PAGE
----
Banks and digital payment platforms have urged the Centre to reconsider Merchant Discount Rate (MDR) on online transactions done via Unified Payments Interface (UPI) and RuPay debit cards which was waived in 2019.
Industry body, the Indian Banks’ Association (IBA) and payments forums met with officials from the Finance and IT Ministries as part of pre-Budget consultations and asked for MDR on UPI and RuPay transactions to be restored, sources told The Economic Times.
An executive told the paper that restoring MDR fee was “a representation made to the Finance Ministry as part of the budget consultation process.”
Moneycontrol could not independently verify the report.
The proposal sources said include “discounted MDR on RuPay to make it competitive with Visa and Mastercard” bank cards, and flat, “slab-based MDR on UPI transactions.”
Another source said that their demands “assume urgency” because the COVID-19 pandemic has “significantly increased digital transaction volumes” which banks are unable to cope with and “due to lack of incentives to upgrade or invest, transaction failure rates on UPI are surging.”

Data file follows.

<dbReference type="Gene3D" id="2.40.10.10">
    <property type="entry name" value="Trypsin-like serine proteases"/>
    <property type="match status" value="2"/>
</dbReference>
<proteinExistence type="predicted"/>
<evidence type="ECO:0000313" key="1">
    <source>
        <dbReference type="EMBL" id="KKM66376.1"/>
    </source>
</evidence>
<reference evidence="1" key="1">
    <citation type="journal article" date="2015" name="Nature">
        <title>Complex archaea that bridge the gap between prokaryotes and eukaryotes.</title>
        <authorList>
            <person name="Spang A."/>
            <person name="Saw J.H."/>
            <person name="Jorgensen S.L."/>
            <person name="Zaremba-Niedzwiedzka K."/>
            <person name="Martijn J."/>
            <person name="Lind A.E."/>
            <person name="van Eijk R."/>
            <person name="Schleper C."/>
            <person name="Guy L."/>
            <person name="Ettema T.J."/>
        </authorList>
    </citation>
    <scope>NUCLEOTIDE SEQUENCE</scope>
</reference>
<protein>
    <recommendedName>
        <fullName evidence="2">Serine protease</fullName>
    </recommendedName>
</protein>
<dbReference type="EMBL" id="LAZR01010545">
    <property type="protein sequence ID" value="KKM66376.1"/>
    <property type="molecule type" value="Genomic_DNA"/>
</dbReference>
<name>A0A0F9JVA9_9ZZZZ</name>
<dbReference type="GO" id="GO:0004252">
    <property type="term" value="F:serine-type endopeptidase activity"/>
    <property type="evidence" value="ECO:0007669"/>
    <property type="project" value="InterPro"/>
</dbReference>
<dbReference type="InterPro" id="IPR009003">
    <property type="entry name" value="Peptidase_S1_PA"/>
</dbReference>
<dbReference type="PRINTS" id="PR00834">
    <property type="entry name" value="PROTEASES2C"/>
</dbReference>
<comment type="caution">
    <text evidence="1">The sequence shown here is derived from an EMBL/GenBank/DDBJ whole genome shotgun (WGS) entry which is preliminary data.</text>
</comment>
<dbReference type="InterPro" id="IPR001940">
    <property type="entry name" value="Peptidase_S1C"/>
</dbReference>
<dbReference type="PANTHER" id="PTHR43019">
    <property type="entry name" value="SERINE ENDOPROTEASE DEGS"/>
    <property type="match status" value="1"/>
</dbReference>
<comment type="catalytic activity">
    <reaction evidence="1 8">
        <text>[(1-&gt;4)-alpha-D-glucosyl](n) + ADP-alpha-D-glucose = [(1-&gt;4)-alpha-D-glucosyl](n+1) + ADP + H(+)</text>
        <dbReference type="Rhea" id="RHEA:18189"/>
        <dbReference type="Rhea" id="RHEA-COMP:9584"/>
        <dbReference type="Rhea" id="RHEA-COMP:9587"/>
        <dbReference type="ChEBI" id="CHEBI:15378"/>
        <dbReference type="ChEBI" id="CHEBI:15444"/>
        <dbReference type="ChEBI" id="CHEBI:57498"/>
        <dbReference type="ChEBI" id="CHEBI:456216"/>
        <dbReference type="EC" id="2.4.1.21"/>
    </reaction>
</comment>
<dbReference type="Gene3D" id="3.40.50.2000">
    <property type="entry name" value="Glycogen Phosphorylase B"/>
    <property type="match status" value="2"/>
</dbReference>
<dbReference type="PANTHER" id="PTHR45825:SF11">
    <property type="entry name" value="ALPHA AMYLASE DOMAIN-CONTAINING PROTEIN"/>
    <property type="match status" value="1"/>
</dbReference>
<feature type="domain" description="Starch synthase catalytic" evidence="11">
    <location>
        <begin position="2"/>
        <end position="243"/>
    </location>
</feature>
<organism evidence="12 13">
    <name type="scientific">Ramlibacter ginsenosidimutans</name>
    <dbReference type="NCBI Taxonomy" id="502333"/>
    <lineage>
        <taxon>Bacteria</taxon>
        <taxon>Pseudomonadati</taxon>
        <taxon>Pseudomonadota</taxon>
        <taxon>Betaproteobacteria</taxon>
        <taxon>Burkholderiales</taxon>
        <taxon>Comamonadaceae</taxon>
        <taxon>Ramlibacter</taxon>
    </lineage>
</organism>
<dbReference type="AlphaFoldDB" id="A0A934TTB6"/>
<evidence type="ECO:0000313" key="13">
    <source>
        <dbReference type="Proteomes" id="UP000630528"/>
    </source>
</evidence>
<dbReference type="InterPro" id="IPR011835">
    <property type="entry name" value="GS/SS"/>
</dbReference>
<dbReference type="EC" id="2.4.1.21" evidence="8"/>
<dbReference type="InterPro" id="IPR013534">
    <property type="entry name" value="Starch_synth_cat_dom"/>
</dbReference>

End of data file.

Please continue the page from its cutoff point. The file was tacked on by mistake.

MDR was levied on merchant processing transactions and was shared between the issuer bank, acquiring bank and fintech partner equally – who paid forward 10 percent switching fee to networks such as the National Payment Corporation of India (NPCI). It was removed for UPI and RuPay debit card transactions in 2019, to incentivise small merchants to adopt digital payment methods.
The source however said that the waiver has “put NPCI under competitive disadvantage against international rivals like Visa and Mastercard,” as banks have no incentive to issue RuPay cards instead of ones where they can accrue charges from merchants.
“There is no incentive for banks … they have gone slow in replacing the old chip and pin cards and issuing new cards as they don’t want to add to the financial hit which was earlier estimated to be nearly Rs 3,000 crore when MDR was withdrawn,” a second official said.